Comment by Albuquerquedan
2015-03-27 14:01:36

BTW, more evidence that Iran is pulling the strings in Iraq, also since Obama has capitulated to all of Iran’s demand we will probably have an announcement of a deal, a very bad deal with Iran, of course they will keep it vague claiming that they still need to work out the details:

Comment by Albuquerquedan
2015-03-27 10:59:04

One article which allows us to debate Obama’s spiking of the U.S. dollar or at least not making any attempt to stop it, Obama’s refusal to cut corporate tax rates to make the U.S. competitive, Obama’s overseeing of the U.S. losing its dominance in currency and the state of both China’s and Canada’s economy:

(Shanghai Daily)
Updated: 2015-03-26 10:24

Canada is seeking Chinese investors for over 300 projects, an investment forum held in Shanghai heard yesterday.

The projects in a list compiled by Consider Canada City Alliance covers opportunities in food, biotech, information technology, services, renewable energy and natural resources in 11 Canadian cities from Vancouver in the west to Halifax in the east.

“We have a competitive corporate tax, a strong financial system, stable inflation, and a well educated labor force,” Craig Wright, senior vice president and chief economist at Royal Bank of Canada, said during the Canada Investment and Innovation Forum where the list was released.

The combined federal-provincial corporate income tax rate in Canada has been cut from 42.4 percent in 2000 to 26.3 percent in 2014, or 13 percentage points below that of the US, according to an official document.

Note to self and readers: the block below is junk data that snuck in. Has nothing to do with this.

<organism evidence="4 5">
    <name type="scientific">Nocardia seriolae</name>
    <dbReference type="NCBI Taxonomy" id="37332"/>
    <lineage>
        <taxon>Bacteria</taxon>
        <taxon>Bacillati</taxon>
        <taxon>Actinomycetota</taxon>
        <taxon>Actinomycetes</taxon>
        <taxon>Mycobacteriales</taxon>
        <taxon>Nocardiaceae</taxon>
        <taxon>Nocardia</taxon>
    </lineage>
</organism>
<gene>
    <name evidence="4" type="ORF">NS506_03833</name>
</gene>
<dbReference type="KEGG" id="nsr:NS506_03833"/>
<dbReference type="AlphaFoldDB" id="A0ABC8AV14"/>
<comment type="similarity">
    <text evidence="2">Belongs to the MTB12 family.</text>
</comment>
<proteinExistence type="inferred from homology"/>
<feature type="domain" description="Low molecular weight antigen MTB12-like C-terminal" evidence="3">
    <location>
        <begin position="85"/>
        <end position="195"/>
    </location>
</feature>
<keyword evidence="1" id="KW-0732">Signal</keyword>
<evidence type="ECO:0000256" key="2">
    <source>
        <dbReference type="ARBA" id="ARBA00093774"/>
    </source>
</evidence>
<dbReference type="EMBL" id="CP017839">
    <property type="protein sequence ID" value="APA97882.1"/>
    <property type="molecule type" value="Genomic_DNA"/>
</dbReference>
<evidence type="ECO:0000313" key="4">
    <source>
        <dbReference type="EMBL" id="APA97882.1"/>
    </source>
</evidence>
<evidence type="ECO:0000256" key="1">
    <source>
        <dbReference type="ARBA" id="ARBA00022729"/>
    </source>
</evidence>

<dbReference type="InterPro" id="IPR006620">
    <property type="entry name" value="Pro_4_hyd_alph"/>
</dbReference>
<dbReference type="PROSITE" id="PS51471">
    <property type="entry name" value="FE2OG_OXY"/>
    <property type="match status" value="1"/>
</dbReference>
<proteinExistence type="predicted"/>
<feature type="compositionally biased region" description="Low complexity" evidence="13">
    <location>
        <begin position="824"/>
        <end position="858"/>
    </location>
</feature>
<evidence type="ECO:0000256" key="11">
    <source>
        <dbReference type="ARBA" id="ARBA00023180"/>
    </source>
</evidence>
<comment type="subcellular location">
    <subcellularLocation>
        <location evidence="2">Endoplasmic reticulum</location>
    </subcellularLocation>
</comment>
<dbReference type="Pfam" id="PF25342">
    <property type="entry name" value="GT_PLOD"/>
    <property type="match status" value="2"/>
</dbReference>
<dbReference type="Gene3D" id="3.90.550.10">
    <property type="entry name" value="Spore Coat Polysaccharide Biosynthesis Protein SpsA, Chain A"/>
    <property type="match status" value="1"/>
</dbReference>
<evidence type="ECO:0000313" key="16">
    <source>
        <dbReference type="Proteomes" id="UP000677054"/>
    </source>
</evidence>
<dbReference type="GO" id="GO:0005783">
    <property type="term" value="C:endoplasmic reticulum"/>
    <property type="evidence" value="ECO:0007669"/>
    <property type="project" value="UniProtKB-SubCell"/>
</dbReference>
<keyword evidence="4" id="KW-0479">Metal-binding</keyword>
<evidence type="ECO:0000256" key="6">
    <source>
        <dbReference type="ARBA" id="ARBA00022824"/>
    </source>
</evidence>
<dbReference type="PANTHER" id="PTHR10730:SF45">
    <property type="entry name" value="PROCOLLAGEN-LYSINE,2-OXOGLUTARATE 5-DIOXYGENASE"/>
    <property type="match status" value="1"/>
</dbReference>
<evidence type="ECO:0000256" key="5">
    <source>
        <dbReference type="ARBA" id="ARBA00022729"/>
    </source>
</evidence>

Wright also highlighted that “a weakening Canadian dollar against the yuan has made it more profitable for Chinese investors go to Canada.”

Participants at the forum held a business-to-business meeting for potential investors to talk with Canadian businesses directly.

“We have seen more Chinese investment flow into value-added industries like high-tech and services in Canada,” Wright said.

ICBC Canada, a yuan clearing bank, was officially launched in Toronto on Monday, becoming the first yuan trading center in the Western hemisphere to boost bilateral trade and investment.

Comment by X-GSfixr
2015-03-27 12:29:36

Race to the bottom, worldwide. All in the name of stealing money from your neighbor’s economy.

Where’s this “Make the pie bigger” economy that Repubs pimped for so many years?

The -fixr is developing a formula to determine the exact date that the top 10-5-1% own everything.

Comment by Albuquerquedan
2015-03-27 12:40:49